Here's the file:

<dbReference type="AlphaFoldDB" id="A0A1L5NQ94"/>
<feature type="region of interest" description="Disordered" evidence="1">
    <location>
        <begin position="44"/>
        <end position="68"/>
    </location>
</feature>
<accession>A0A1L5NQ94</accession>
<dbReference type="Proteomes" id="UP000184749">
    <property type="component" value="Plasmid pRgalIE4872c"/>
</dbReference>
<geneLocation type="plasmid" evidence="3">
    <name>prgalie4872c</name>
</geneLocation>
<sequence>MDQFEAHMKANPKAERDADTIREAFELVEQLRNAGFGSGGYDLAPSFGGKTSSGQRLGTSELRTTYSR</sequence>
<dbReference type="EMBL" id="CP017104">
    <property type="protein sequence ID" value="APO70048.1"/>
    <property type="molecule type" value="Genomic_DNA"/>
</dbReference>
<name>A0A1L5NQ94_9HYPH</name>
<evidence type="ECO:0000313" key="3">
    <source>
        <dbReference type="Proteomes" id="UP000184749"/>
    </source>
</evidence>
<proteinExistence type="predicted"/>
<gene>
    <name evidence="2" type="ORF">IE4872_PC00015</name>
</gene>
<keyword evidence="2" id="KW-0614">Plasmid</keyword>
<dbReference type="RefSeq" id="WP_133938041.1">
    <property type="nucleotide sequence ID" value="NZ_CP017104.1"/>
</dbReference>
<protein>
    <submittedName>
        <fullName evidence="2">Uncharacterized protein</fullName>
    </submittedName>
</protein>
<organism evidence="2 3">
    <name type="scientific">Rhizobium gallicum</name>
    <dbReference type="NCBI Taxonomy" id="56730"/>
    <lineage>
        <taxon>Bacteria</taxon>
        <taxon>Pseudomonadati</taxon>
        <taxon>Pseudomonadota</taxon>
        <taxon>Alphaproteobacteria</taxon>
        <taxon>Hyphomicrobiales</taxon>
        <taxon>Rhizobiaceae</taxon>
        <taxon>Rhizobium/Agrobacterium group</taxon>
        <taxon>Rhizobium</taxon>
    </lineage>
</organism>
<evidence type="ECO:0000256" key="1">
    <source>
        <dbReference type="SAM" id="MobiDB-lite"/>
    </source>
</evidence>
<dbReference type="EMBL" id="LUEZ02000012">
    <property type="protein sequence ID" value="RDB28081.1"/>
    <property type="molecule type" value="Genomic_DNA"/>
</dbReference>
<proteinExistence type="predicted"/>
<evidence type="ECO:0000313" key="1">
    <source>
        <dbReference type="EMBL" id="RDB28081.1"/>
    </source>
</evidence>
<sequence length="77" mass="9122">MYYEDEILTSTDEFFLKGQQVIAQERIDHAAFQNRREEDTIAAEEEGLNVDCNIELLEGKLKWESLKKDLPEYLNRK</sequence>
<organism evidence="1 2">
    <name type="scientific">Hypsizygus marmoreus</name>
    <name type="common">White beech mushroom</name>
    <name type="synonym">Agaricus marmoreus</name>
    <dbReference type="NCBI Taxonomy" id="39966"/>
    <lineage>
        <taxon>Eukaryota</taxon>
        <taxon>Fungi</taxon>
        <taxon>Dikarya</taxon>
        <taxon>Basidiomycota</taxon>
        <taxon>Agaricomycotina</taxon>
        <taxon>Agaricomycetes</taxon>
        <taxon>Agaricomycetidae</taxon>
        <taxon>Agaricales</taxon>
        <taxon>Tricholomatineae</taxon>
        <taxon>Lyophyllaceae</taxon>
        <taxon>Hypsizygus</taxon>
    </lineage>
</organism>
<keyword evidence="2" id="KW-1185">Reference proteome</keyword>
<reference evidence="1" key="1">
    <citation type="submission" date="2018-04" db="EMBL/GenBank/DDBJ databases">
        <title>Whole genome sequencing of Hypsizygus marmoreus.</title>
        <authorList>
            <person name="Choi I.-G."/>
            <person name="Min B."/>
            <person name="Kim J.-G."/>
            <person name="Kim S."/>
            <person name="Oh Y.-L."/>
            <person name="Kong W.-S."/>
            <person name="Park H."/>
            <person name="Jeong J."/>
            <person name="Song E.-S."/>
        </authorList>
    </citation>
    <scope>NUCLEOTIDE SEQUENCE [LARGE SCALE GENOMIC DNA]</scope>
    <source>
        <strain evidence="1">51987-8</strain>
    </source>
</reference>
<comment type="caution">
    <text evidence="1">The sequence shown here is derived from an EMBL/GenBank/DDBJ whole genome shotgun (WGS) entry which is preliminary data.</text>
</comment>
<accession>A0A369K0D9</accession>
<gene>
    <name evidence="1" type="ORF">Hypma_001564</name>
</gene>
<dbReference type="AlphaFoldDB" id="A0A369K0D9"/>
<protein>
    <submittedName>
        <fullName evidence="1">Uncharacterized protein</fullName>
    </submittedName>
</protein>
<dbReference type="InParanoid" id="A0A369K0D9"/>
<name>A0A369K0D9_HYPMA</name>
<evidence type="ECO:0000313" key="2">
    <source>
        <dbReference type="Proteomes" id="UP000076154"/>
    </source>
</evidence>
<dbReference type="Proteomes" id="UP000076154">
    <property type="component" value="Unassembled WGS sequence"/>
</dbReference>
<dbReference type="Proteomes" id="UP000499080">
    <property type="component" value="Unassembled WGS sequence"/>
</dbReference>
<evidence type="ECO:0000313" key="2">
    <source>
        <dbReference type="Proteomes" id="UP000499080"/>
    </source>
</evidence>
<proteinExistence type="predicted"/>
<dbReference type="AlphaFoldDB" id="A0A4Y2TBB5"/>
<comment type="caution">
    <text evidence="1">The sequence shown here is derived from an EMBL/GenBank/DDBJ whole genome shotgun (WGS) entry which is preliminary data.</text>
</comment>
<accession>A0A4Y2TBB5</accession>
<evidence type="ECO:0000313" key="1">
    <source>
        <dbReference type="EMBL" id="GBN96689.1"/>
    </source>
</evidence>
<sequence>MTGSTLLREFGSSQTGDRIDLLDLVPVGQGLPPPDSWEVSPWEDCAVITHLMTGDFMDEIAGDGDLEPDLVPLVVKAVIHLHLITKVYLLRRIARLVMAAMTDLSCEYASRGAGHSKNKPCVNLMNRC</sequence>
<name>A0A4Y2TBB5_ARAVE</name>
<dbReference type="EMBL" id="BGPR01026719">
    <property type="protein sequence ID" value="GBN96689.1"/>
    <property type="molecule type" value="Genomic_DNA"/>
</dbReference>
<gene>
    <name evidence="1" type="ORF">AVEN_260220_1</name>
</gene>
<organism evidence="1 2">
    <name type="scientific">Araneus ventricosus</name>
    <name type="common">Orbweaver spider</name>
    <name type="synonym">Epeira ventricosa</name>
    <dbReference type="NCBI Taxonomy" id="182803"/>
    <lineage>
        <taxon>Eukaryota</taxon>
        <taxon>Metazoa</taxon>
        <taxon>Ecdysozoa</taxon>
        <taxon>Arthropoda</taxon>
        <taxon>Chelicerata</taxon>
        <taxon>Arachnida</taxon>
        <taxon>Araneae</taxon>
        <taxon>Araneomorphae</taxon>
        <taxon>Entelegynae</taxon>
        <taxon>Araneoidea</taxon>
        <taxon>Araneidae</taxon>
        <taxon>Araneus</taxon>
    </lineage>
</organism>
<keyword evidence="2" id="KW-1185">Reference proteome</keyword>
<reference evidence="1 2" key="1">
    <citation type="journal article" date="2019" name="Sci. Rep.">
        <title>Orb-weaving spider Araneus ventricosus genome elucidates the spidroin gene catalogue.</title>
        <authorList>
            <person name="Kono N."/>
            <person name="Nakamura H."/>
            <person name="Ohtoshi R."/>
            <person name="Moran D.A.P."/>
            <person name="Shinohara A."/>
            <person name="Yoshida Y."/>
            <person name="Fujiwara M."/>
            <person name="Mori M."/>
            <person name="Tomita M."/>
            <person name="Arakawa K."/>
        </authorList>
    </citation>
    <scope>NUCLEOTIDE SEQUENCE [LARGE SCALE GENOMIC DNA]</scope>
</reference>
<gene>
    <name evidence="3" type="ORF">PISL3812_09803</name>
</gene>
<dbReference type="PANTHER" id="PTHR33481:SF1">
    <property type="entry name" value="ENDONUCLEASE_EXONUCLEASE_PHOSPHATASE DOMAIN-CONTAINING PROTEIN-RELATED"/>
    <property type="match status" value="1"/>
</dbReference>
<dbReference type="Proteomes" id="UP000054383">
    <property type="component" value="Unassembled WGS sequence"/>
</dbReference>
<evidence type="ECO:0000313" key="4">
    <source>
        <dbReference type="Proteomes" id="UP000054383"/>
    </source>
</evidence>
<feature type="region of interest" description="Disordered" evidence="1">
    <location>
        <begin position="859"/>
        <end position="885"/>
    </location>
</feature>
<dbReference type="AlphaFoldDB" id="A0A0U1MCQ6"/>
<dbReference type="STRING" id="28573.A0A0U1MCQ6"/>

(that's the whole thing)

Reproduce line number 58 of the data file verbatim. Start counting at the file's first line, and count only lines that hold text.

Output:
<dbReference type="EMBL" id="LUEZ02000012">